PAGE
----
A Secret of the The Guggenheim Museum in Bilbao

A Secret of the The Guggenheim Museum in Bilbao

Dear Nura from the future, congratulation on figuring out the first step on your journey towards the unknown.

The Guggenheim Museum in Bilbao, which made both its architect Frank Gehry and the small Basque city world-famous, has been described as “the world’s largest toy” and the “Miracle in Bilbao.” Since its opening in 1997, it has inspired a plethora of critiques, articles, awards, artists, and visitors. Here are it’s most famous artworks. Which one do u prefer?

“Untitled” by Mark Rothko

This classic piece was painted between 1952 and 1953, and features his iconic large-scale blocks of bright colors. Rothko, an American artist, is one of the central figures of the New York School, who creates his abstract pieces to illicit “basic human emotions — tragedy, ecstasy, doom, and so on,” from the audience, according to Rothko himself. This piece was first exhibited in the Art Institute of Chicago.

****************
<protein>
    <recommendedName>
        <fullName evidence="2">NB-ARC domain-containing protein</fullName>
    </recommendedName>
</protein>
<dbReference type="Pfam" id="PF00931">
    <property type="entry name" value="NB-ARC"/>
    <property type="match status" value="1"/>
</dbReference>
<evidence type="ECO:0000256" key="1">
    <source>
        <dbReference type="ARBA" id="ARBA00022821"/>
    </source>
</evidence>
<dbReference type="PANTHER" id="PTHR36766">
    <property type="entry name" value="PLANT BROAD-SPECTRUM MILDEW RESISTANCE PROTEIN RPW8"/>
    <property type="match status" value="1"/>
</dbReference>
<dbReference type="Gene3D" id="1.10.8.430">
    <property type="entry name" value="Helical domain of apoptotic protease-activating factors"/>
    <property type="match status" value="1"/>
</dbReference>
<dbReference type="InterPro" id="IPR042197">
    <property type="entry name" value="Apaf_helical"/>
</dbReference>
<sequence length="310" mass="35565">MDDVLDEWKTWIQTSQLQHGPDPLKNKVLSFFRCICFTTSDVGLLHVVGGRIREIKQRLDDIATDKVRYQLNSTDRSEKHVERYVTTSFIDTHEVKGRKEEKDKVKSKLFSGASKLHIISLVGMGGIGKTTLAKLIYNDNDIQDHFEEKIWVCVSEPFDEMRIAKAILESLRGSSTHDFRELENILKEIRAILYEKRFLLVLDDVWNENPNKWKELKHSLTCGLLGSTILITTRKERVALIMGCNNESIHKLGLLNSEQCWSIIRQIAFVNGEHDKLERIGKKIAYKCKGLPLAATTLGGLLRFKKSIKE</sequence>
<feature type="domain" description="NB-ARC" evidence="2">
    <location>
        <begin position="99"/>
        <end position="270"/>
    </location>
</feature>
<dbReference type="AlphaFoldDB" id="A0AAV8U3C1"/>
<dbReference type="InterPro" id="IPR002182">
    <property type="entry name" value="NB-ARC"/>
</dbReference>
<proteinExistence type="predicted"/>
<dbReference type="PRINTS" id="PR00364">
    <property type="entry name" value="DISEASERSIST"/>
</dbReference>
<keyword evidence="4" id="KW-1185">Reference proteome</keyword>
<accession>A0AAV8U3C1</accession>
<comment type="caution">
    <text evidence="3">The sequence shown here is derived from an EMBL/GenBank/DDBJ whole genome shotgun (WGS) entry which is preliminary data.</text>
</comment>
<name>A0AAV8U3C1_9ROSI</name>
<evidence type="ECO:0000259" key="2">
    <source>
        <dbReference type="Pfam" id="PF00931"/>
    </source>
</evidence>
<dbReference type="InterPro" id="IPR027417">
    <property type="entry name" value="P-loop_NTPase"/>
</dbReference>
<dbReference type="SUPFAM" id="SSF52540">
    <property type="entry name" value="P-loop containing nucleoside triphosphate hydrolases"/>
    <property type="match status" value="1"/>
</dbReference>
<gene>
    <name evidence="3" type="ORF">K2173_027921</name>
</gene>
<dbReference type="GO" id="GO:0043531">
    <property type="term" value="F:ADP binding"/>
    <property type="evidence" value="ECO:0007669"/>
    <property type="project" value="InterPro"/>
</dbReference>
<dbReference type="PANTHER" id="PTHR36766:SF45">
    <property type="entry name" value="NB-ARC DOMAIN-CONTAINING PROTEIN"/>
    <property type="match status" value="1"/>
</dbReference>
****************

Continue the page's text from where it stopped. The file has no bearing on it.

“The Matter of Time” by Richard Serra

Built between 1994 and 2005, these set of eight sculptures by Richard Serra are made from weathered steel, and showcase the evolution of the artist’s sculptural forms. They range from simple ellipses to complex spirals and perfect spheres.

Displayed along narrow corridors within the museum, visitors can take their time passing and observing each one.

“Barge” by Robert Rauschenberg

This piece by Robert Rauschenberg was created using oil and silkscreen on canvas, using the artist’s own photographic images, as well as those from popular media sources. Made from 1962-63, Rauschenberg was influenced by the then little-known Andy Warhol, by using silkscreens and transcribing images onto them such as newspapers, maps, magazine ads and comics.

“Maman” by Louise Bourgeois

One of the Guggenheim’s most iconic pieces, this artwork stands just outside the museum and, at nine meters tall, towers over visitors. A giant spider made from bronze, marble and stainless steel, it was created in 1999 and is one of Louise Bourgeois’ most ambitious projects. Made as a tribute to the artist’s mother, who was a weaver, it looks at the protective nature of mothers, as the spider tries to protect the sac of eggs attached to her stomach.

There Nura!

You are closer then you think!

Lets see how you will do from here on.

By | 2019-03-07T15:27:36+00:00 October 25th, 2017|Categories: Uncategorized|

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